Jealousy is still alive and well in Australia. Only a week after the left were pointing out that cutting taxes actually means giving more tax back to those that already pay a lot, we now have the same hand-wringers whinging over the $21 million a year (or $1.8m/month, $400k/week, $60k/day, $2500/hr, $40/min or 67 cents per second) man, Alan Moss.
Poor old Mossy. This bloke works hard to get to the top. Starting at Mac Bank's predecssor in 1977. He worked his way up, playing a key role in the formation of the Bank. And, instead of lauding him as an example for all Aussie kids to aspire to, our journos just pour forth envy and complain that surely $21 mill is far too much.
But how do we know how much is too much? Far from being overpaid, could Mossy be getting less than he is worth?
The sin of jealousy is not confined to the Antipodes, over in the States there has been a similar controversy over the six fold increase in executive pay since the 1980s. Two economists have recently shown that there is a perfectly rational reason for this growth.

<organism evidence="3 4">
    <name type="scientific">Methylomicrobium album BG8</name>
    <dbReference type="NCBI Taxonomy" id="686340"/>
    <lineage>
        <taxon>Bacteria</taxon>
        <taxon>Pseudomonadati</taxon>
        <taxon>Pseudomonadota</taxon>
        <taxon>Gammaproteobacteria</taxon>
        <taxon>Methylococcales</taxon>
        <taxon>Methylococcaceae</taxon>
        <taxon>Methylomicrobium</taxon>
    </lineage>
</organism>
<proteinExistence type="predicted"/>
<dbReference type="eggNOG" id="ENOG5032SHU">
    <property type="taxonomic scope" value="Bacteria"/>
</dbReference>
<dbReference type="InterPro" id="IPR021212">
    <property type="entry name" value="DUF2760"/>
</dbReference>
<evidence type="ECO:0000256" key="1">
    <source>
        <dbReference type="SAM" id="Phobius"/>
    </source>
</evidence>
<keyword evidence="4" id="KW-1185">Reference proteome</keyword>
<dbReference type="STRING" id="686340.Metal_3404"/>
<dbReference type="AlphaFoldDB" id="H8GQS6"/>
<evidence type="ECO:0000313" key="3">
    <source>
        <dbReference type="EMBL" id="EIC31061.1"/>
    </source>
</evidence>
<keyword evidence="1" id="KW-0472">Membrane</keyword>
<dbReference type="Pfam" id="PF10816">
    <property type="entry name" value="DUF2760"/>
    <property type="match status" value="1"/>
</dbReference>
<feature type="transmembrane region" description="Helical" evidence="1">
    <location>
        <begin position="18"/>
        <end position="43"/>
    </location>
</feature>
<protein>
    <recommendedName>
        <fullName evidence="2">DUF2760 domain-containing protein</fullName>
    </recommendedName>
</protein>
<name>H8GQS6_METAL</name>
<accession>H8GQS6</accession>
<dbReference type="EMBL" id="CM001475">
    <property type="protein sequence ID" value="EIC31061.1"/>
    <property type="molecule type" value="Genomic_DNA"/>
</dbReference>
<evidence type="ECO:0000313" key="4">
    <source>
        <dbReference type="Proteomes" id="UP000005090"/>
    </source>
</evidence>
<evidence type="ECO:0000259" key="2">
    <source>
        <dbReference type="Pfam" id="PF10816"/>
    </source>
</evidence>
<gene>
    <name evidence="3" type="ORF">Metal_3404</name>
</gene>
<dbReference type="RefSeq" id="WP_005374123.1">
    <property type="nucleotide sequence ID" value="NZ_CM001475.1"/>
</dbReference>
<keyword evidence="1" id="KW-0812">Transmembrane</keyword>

Their basic thesis is that a manager's value is a function of his talent multiplied by the size of the firm he is managing. Thus, a manger who adds 5 per cent value will be worth $45 more in a $1000 firm than managing a $100 firm. This is why the MD of your local fish and chip shop probably gets paid less than Sol Trujillo.
So applying this analysis to Al's pay packet it is clear that Mac Bank shareholders are getting him at a steal. Back when Big Mac first listed in 1996 it's market capitalisation was $1bn. Benefiting from Mossy's oversight, the firm's capitalisation has increased by a factor of 15, to $15bn. Unfairly, Alan's only recieved a just under 1000 per cent increase in his salary, from $2.3m back in 1996. The gap is so great that even the 8k/week ($1.1k/day, $48/hr, ...) donation from the Treasurer can't make up for this massive injustice.